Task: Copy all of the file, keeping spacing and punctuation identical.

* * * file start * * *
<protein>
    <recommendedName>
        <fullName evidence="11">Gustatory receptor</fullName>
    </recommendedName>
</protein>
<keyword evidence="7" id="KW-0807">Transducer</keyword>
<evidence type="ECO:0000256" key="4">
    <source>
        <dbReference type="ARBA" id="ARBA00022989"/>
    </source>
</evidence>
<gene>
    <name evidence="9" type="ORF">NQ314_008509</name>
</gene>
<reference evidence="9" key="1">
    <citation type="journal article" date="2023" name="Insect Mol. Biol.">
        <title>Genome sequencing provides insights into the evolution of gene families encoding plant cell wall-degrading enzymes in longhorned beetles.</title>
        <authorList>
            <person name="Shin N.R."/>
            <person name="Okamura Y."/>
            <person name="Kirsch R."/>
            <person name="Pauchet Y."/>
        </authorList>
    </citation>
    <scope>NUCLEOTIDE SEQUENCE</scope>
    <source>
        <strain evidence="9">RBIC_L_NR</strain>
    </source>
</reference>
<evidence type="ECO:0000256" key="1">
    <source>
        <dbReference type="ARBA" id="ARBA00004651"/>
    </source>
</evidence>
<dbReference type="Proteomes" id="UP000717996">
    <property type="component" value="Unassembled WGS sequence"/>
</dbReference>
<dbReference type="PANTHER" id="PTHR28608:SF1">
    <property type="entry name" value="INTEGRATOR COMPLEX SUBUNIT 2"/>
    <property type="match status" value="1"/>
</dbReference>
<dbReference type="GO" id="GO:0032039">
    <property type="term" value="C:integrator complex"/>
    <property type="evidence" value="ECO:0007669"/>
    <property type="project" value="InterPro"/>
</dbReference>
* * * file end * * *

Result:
<protein>
    <recommendedName>
        <fullName evidence="11">Gustatory receptor</fullName>
    </recommendedName>
</protein>
<keyword evidence="7" id="KW-0807">Transducer</keyword>
<evidence type="ECO:0000256" key="4">
    <source>
        <dbReference type="ARBA" id="ARBA00022989"/>
    </source>
</evidence>
<gene>
    <name evidence="9" type="ORF">NQ314_008509</name>
</gene>
<reference evidence="9" key="1">
    <citation type="journal article" date="2023" name="Insect Mol. Biol.">
        <title>Genome sequencing provides insights into the evolution of gene families encoding plant cell wall-degrading enzymes in longhorned beetles.</title>
        <authorList>
            <person name="Shin N.R."/>
            <person name="Okamura Y."/>
            <person name="Kirsch R."/>
            <person name="Pauchet Y."/>
        </authorList>
    </citation>
    <scope>NUCLEOTIDE SEQUENCE</scope>
    <source>
        <strain evidence="9">RBIC_L_NR</strain>
    </source>
</reference>
<evidence type="ECO:0000256" key="1">
    <source>
        <dbReference type="ARBA" id="ARBA00004651"/>
    </source>
</evidence>
<dbReference type="Proteomes" id="UP000717996">
    <property type="component" value="Unassembled WGS sequence"/>
</dbReference>
<dbReference type="PANTHER" id="PTHR28608:SF1">
    <property type="entry name" value="INTEGRATOR COMPLEX SUBUNIT 2"/>
    <property type="match status" value="1"/>
</dbReference>
<dbReference type="GO" id="GO:0032039">
    <property type="term" value="C:integrator complex"/>
    <property type="evidence" value="ECO:0007669"/>
    <property type="project" value="InterPro"/>
</dbReference>